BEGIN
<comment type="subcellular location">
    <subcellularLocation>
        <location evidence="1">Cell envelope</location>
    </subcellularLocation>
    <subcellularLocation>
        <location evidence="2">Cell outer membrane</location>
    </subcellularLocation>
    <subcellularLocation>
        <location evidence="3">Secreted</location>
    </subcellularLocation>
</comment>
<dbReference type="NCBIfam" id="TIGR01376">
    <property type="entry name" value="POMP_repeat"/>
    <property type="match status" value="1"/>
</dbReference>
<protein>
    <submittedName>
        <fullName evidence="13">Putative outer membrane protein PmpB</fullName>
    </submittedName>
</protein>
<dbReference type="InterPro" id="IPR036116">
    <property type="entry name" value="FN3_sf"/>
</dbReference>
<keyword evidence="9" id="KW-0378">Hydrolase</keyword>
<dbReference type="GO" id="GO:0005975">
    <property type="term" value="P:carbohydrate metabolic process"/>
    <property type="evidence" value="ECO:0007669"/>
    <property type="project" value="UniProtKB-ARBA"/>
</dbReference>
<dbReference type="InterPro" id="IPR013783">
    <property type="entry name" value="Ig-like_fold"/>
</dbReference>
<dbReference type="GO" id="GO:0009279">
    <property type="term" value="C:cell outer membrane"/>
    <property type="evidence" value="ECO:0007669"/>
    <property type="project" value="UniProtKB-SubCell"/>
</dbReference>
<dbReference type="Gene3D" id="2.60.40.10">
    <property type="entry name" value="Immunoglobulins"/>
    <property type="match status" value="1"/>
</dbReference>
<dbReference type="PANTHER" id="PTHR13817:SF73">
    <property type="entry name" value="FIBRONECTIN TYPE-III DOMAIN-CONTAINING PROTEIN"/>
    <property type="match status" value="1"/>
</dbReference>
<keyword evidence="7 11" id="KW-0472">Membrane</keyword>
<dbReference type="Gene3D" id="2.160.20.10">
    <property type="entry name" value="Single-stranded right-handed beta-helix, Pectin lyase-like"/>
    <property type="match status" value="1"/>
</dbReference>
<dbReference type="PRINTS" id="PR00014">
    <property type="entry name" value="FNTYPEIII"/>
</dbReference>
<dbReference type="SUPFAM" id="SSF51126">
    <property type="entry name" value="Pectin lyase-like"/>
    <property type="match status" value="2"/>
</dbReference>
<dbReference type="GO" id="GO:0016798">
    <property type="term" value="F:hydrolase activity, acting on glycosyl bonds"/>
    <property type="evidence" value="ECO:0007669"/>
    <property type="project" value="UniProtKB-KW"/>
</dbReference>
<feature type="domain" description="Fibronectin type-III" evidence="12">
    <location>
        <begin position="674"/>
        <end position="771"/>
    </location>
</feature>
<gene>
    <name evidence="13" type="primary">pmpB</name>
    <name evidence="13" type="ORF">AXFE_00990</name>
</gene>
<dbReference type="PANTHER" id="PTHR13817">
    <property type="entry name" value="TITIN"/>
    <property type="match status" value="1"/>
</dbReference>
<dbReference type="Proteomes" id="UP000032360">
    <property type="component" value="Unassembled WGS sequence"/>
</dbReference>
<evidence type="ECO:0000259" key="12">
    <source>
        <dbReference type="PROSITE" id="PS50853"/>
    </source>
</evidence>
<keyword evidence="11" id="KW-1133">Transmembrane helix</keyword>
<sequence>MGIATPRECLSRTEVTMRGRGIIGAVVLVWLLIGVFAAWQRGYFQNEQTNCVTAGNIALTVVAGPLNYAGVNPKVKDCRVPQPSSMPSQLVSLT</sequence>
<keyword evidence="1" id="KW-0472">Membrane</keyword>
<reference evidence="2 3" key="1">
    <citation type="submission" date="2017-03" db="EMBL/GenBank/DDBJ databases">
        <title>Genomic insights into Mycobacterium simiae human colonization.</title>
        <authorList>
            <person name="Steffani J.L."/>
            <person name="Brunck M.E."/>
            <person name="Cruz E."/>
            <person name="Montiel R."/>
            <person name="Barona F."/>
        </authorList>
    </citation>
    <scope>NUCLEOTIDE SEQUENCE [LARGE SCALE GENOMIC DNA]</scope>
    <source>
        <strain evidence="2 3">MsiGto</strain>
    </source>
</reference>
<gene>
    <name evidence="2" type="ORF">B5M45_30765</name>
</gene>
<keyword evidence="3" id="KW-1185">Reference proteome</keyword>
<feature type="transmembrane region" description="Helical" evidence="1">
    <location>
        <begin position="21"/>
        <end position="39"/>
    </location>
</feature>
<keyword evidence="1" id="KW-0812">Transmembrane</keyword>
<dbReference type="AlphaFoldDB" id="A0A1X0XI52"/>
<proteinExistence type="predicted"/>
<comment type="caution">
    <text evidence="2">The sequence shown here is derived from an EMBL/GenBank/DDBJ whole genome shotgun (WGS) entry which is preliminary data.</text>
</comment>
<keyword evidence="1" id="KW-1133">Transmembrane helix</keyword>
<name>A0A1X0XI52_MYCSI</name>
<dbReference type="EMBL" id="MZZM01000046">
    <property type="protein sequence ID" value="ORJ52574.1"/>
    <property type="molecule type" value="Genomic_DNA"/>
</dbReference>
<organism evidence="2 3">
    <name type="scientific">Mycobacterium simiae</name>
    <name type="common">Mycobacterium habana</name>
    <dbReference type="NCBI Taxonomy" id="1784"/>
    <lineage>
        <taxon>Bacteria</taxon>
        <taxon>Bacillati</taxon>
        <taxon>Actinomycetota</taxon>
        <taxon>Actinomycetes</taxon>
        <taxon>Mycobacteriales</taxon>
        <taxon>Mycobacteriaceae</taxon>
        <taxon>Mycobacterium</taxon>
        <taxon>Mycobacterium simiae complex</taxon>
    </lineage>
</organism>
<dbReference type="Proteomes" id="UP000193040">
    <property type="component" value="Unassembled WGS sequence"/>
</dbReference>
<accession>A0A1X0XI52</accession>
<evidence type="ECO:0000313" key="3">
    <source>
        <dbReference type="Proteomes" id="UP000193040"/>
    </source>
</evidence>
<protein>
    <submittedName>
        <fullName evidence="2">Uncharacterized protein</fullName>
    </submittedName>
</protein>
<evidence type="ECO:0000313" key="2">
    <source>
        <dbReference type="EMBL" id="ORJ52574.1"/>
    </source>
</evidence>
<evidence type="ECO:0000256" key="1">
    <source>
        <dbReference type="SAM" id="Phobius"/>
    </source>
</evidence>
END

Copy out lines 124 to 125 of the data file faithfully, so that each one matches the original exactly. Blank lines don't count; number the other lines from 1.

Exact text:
    <property type="molecule type" value="Genomic_DNA"/>
</dbReference>